L.A. teachers union leader Caputo-Pearl links activism to strike


The new leader of the Los Angeles teachers union signaled a more militant stance toward the school district, including the possibility of a strike, at a national teachers union convention held downtown this weekend.

Alex Caputo-Pearl, who took office July 1, characterized a work stoppage as a potentially effective part of broader social action to benefit students as well as their instructors.

His remarks drew cheers at the weekend convention of the American Federation of Teachers; in an interview, L.A. schools Supt. John Deasy also sought to reach teachers, urging them to agree to terms similar to those achieved by other employee unions in the nation’s second-largest school system.


Caputo-Pearl, 45, spoke at a Saturday-night panel with other teachers union leaders, including Michael Mulgrew from New York City and Karen Lewis from Chicago. Lewis, who sat to the right of Caputo-Pearl, led Chicago teachers on a 2012 strike, an experience for which she was celebrated at the convention.

The new L.A. union leader framed his remarks around defining “social movement unionism,” which he said is “explicit about fighting for racial and social justice. It’s explicit in fighting against privatization. It’s explicit in taking people on who need to be taken on, including a lot of Democrats.”

He added: “It’s a unionism that is willing to strike. It’s a unionism that is willing to build to a strike and strike if that’s what we need to do.”

Caputo-Pearl added that he’d already advised members by letter to begin putting aside savings for a possible strike. He also announced a major internal reorganization within United Teachers Los Angeles and signaled his intention to seek higher member dues to make the union a more effective political force.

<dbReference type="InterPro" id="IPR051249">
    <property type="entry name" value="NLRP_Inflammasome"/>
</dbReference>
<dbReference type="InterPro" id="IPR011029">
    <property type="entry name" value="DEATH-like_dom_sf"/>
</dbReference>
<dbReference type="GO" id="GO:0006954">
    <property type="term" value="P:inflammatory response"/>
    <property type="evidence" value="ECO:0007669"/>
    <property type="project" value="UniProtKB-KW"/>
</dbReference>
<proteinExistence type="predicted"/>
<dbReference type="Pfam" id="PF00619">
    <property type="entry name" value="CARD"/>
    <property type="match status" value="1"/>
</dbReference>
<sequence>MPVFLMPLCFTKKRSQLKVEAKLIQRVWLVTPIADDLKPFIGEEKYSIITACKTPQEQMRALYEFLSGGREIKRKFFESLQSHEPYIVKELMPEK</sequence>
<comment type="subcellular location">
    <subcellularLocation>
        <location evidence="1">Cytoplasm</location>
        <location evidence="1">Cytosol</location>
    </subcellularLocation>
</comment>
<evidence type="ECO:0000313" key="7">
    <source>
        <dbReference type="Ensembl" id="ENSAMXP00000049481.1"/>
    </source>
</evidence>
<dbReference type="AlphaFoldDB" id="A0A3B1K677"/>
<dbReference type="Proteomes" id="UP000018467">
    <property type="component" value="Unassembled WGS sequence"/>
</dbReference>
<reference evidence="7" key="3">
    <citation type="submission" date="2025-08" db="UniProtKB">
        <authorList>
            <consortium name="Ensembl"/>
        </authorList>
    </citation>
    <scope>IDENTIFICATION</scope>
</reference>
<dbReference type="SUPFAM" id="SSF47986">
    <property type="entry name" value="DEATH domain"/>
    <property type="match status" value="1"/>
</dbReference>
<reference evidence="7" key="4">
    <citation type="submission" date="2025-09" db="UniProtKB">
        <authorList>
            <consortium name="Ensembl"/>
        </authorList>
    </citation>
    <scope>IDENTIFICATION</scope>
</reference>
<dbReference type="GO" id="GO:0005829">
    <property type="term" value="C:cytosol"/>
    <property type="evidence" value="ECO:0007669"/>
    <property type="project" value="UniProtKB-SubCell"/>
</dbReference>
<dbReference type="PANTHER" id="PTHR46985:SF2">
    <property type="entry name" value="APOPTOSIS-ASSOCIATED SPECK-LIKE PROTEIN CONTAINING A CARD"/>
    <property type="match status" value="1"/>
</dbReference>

UTLA is seeking a 17.6% raise over “multiple years.”

Teachers have not received a raise for seven years, several of which included temporary pay cuts and layoffs.

Deasy and L.A. Unified have settled with most other unions; the terms typically include a 2% bonus and raises that would increase pay by about 6.6% over three years. The first 2% boost took effect July 1.


Teachers could anticipate a similar deal, Deasy said. He defended the settlements as generous, saying the district also is prepared to absorb rising healthcare and pension-fund expenses, which the district has estimated to cost the equivalent of a nearly 10% raise over three years.

During his remarks, Caputo-Pearl stressed that the union must fight for justice within the community, whether or not the issue directly affects teachers. He cited an example of a local activist allegely beaten by police who was then charged with assaulting officers. Teachers took part in an alliance that led to the dropping of charges, he said.

Even with contract negotiations, Caputo-Pearl said, the union has to “bargain for the public good.”

Caputo-Pearl criticized a superintendent, but it wasn’t Deasy. The union leader recounted his battles with the administration of former Supt. Roy Romer, when Caputo-Pearl was a teacher and local union leader at Crenshaw High School in Hyde Park.

When the balky sound system emitted a screech, Caputo-Pearl quipped: “The spirit of Roy Romer is in the room.”

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